Peter West firstname.lastname@example.org
When a devastating earthquake killed more than 5,000 people in Kobe, Japan, earlier this year, reporters from around the world flocked to the scene to examine almost every aspect of the story. But only a few firsthand accounts spoke of the disaster from a young person's perspective.
One of the most telling of those stories wasn't found, however, in any professional newspaper. It appeared in the electronic version of The Sage, a monthly newspaper published by the students at Palo Duro High School in Amarillo, Tex.
From Kobe, young Japanese students mailed English-language electronic letters about the quake's aftermath over CompuServe, a commercial on-line service, to Palo Duro High, an inner-city school with a large minority population. The raw, unedited letters were subsequently reproduced in The Sage, where millions of CompuServe subscribers could read them.
"Our school buildings received almost no damage," wrote Erika Isona, a student at Kobe High School, in one letter. "But sadly, one teacher and two students died. Also, many students lost their houses and left Kobe."
Craig Weiss, the newspaper's faculty adviser, hopes that the CompuServe version of The Sage will demonstrate the viability of an electronic high school news service that could link K-12 papers across the country--and the globe. He already has agreements with four other schools, including one in England, to contribute to such an exchange next school year and predicts that the service will grow slowly from there.
The Sage, and a handful of student publications like it, appear to be on the leading edge of a trend among K-12 newspapers and magazines. Following the lead of professional newspapers, many of which are dabbling in cyberspace, these high school periodicals are producing for an audience of millions sophisticated versions of the traditional newspaper that sells for a few pennies in the school cafeteria.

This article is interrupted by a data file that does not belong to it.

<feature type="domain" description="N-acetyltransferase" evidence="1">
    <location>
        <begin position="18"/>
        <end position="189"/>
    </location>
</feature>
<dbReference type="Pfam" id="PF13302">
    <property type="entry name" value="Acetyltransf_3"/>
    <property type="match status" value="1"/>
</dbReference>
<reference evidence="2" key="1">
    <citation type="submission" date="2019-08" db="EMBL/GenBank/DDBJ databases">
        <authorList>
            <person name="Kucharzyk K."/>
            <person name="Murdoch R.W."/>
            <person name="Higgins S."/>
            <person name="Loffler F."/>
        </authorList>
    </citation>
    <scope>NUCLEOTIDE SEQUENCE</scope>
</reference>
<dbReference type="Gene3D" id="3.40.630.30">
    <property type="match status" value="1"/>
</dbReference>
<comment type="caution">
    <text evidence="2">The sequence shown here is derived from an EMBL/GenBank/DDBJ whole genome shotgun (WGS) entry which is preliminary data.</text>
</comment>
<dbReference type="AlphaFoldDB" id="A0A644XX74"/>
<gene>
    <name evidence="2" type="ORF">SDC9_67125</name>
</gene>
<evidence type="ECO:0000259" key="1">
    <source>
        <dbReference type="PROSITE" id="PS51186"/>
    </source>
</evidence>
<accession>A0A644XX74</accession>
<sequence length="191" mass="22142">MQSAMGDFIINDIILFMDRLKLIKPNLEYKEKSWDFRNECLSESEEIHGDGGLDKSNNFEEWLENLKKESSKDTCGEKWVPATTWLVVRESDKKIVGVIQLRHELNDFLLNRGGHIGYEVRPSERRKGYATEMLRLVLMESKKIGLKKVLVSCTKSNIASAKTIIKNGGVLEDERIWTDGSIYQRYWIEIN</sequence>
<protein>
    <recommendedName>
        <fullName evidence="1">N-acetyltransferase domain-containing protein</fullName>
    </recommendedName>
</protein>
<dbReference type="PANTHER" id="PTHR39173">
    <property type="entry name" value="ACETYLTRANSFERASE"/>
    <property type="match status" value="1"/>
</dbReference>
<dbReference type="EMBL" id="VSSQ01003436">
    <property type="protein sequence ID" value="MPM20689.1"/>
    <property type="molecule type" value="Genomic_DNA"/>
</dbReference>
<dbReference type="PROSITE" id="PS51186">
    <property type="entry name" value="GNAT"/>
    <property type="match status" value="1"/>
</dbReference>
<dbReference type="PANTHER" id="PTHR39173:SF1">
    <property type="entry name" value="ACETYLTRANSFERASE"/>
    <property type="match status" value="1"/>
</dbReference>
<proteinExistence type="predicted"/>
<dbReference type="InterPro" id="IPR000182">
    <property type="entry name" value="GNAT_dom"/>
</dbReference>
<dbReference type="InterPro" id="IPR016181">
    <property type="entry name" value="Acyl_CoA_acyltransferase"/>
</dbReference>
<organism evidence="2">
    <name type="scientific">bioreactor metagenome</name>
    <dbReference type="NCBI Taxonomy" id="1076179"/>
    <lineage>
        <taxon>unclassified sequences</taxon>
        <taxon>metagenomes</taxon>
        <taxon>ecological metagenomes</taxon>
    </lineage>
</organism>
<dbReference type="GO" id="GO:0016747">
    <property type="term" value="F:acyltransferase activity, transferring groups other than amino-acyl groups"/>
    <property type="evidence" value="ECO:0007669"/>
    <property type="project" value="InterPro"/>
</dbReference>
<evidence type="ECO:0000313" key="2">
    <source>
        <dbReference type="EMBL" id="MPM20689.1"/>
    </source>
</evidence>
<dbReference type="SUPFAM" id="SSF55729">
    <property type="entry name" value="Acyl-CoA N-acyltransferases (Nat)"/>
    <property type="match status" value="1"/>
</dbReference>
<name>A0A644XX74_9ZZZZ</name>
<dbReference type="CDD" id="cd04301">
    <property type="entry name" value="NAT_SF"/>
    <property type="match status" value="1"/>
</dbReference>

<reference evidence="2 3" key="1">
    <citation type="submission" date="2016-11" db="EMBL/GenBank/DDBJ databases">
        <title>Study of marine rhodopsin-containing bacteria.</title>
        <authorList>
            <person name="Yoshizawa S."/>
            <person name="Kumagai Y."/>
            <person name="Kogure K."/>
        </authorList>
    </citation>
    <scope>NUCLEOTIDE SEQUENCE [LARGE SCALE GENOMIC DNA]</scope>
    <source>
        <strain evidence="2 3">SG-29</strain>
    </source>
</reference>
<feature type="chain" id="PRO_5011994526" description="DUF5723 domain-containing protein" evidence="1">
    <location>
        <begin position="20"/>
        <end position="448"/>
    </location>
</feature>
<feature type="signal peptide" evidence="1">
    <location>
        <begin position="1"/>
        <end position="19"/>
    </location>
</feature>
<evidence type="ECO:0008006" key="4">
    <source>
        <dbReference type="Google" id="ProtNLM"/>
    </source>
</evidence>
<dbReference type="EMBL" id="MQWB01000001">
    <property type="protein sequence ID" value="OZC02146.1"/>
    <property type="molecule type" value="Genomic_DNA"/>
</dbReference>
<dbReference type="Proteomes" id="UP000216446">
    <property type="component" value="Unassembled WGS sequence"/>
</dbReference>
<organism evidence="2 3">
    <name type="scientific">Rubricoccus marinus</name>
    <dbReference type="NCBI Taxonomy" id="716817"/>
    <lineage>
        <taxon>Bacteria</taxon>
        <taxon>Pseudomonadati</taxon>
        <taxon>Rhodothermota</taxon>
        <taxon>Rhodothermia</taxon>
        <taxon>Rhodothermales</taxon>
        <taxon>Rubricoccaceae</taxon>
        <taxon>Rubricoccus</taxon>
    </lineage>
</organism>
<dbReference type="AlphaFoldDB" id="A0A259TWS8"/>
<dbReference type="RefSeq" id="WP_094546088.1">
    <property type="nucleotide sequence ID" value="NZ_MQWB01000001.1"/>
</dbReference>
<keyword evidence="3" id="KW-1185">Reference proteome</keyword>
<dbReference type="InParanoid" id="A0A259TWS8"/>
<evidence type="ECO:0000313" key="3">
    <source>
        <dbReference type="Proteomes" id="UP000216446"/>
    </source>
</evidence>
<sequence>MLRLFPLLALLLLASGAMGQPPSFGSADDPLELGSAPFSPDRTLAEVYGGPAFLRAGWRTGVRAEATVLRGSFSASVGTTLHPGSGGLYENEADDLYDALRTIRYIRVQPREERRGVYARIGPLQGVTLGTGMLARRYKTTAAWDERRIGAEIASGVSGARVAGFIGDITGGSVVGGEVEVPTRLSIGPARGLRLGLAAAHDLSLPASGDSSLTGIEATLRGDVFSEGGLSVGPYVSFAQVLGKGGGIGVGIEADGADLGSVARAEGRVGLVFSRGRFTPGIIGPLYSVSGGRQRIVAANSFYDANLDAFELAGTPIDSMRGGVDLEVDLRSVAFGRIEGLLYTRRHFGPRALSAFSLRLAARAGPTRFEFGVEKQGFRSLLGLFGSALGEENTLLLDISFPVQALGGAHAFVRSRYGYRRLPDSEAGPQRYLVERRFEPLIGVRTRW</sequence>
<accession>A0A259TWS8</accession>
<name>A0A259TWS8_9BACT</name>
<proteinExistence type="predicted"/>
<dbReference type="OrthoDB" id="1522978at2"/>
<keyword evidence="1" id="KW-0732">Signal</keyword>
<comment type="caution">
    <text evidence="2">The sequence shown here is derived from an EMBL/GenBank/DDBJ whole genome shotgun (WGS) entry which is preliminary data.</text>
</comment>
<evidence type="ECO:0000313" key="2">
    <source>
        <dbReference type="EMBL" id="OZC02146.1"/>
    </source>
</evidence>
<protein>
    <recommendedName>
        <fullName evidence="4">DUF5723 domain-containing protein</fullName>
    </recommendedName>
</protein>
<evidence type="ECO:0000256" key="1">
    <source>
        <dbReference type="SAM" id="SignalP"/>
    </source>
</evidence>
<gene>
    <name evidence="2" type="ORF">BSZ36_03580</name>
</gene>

What Webs They Weave
Some, like The Sage, use commercial on-line services as their delivery vehicle. But others, like Hanabi, the student newspaper of the American School in Japan, an English-language school for Americans whose parents are working in Japan, publish on the global Internet computer network, using a state-of-the-art graphic interface called the World Wide Web.
"Using the Web enables us to get the paper out to people all over the world," says senior Adam Bjornholm via electronic mail. "It also provides a forum with which we can tell alumni about the recent goings-on at school."
Although it is difficult to track just how many electronic student publications exist, an electronic Web search yields a list of roughly a dozen. Most are electronic versions of high school publications of long vintage and are published in addition to the traditional newspaper.
They run the gamut from The Biotechnician, a colorful monthly publication of science students at West Valley High School in Fairbanks, Alaska, to the Horizon, published by students at Sidwell Friends School, the exclusive private school in Washington that President Clinton's daughter, Chelsea, attends.
But the list does not include, for example, personal accounts of the Kobe earthquake that students at Japan's Asukayama High School published on a Web page. It ignores The Sage or any other publications available only through commercial networks. Nor does it count such papers as The Digital Missourian, which the University of Missouri school of journalism sends by modem to about 14 local public elementary, junior, and senior high schools.